Rail workers are set to stage another strike in September as their disputes over wages, job security and working conditions continue.
Thousands of workers across the UK have left this summer, and protests have been staged by everyone from port workers to train drivers, lawyers and garbage collectors.
But who strikes, when and why?
Members of the Transportation Workers Association (TSSA) left for two days this month, August 18 and 20, and plan to strike again at noon on Monday, September 26 for 24 hours, extending the action into a second day.
It was timed to coincide with the Labor Party conference in Liverpool.
The union is negotiating with Network Rail. Members of the nine railroad companies, as well as Network Rail, plan to leave if the promotion continues.
The following operators are affected: TransPennine Express, West Midlands Trains, Avanti West Coast, c2c, CrossCountry, East Midlands Railway, Great Western Railway, LNER and Southeast.
TSSA previously rejected an “insulting” offer of a 2% pay rise.
Members of other unions, including the Railroad, Maritime and Transport Union (RMT), also went on strike this summer. The actions of the RMT on 27 July brought about half of the UK rail network to a halt.
All strikes were held on similar issues regarding wages and working conditions.
Among other things, they say that wages are not keeping up with the living wage and they need to raise wages.
According to Network Rail, the average salary for a signalman is £44,000. Maintenance workers earn an average of £31,000 while the overall average for Network Rail RMT members is £36,000. Members can earn much less, however, as little as £21,000 for station staff.
The Communications Workers Union (CWU) called on members who collect, sort and deliver packages and letters to strike on several dates, including August 31 and September 8 and 9.
They staged a rally, the largest since 2009, after refusing a 2 percent pay rise, again because it hasn’t kept up with rising costs of living.
The action was attended by 115,000 participants on Wednesday.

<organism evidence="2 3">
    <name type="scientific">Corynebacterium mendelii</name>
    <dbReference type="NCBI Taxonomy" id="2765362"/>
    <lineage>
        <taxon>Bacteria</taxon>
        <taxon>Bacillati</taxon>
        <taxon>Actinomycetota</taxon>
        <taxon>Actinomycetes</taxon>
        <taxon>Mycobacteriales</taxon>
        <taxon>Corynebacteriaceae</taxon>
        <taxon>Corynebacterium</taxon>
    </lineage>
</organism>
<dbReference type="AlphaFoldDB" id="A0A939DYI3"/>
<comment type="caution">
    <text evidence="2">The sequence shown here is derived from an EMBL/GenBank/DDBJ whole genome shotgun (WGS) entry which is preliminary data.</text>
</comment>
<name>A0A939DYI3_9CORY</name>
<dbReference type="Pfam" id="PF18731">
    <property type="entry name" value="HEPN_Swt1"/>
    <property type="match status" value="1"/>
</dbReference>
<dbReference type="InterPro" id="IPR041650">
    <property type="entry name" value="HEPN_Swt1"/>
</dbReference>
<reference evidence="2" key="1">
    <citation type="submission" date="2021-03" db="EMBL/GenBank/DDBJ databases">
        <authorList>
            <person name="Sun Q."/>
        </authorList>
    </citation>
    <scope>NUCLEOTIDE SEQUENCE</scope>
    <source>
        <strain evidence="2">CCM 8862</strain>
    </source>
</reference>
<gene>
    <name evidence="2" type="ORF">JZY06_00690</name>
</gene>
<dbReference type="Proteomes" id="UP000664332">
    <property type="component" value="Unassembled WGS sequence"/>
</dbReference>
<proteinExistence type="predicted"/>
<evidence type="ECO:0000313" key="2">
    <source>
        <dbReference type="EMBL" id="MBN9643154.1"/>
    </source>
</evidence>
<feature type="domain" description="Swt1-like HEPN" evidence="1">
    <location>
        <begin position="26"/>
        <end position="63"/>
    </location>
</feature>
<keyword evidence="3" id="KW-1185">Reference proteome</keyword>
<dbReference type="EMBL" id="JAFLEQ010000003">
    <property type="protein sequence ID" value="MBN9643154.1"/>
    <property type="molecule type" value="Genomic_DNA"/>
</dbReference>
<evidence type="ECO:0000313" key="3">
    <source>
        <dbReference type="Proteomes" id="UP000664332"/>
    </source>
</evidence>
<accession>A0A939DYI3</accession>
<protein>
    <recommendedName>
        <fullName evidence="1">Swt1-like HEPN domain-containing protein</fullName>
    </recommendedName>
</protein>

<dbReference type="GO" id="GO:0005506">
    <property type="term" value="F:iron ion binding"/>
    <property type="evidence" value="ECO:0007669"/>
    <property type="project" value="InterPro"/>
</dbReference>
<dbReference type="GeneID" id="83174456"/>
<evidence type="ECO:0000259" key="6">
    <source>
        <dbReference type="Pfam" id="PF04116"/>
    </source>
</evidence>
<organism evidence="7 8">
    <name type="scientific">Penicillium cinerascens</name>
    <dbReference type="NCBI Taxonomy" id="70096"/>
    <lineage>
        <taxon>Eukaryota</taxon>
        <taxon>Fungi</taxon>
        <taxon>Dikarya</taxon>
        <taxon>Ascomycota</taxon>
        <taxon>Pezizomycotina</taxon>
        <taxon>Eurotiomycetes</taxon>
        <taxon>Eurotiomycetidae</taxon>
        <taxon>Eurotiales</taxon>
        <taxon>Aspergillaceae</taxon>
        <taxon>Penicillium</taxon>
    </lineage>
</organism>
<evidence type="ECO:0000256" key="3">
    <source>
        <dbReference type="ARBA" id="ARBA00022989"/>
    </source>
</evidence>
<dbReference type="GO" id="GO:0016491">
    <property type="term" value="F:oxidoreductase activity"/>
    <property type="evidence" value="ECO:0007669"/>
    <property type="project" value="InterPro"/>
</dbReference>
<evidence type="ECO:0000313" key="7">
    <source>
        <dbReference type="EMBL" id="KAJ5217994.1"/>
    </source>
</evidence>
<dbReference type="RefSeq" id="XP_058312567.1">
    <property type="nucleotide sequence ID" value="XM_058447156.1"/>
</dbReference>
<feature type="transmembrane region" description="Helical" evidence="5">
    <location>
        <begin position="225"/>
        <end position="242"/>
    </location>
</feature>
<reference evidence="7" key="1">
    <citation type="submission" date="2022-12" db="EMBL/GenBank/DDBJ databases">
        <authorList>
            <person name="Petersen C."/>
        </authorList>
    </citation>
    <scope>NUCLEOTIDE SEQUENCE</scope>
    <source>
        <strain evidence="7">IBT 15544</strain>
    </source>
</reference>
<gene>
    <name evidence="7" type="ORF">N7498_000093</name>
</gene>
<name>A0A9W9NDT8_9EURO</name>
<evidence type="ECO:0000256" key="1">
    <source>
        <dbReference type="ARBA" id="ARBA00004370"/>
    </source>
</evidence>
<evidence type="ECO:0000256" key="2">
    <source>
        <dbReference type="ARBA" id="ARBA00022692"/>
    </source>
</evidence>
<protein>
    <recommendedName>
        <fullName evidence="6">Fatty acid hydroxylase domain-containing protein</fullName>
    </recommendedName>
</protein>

Another 40,000 BT and Openreach employees who are members of the CWU also left on the same day.
“The reason for the strike is simple: the workers do not accept a sharp decline in their standard of living,” said CWU general secretary Dave Ward.
The average salary for a postal worker is £25,777.
Criminal lawyers in England and Wales have announced an extended strike that will officially begin on 5 September.
Members of the Criminal Bar Association (CBA) were fired every week over a legal fee dispute.
But earlier this week, they voted in favor of an indefinite and continuous strike.
While it won’t technically start until next week, it is in fact already in place as strikes resumed on Tuesday.
The 15% fee increase was to come into effect from the end of September, meaning an increase of £7,000 a year. But there was anger over the fact that this would only apply to new cases and not work in progress.
The Criminal Bar Association wants a 25 percent increase in the Graded Attorney Fee Scheme (AGFS), under which lawyers demand legal aid.
Although barristers earn an average of £89,400 per year gross, they can earn much less, especially if they are paid through legal aid.
Successful barristers doing legal aid-assisted work in both criminal and civil cases can earn less than £20,000 a year, according to the Chambers Student Guide.
Waste Council workers who are members of Unison, Unite and GMB are on strike across much of Scotland over wages, as are many others.
The strike in Edinburgh that swept through the Fringe festival and led to trash cans overflowing on the streets ended on Tuesday.
But further actions are planned in other areas of the council.
Negotiations are ongoing between trade unions and the Convention of Scottish Local Authorities. But the Unite committee has rejected his latest offer for a lump sum of 5 per cent to staff, which would range from £989 to £2,000.
Other professions may follow
Around 100,000 NHS workers in England and Wales, represented by Unite, will vote to decide if they want to strike this winter. The union called the proposal for a 4% pay rise a “massive pay cut” due to inflation. The Royal College of Nursing is asking its 465,000 members if they want to take action. And the British Medical Association, which represents 160,000 doctors, said strikes were inevitable.
Teachers could also go on strike in the fall over a proposed 5 percent pay rise. The teachers’ union NASUWT, which is calling for a 12 percent increase in membership, said it would vote to strike members in the fall if members were not offered more.
Workers at Heathrow Airport called off their 11 a.m. pay strike earlier this summer, while staff at Stansted Airport in Essex are voting on whether action should be taken.
Some experts believe inflation could reach 22.4% next year if energy prices continue to rise.
Updated: August 31, 2022, 13:21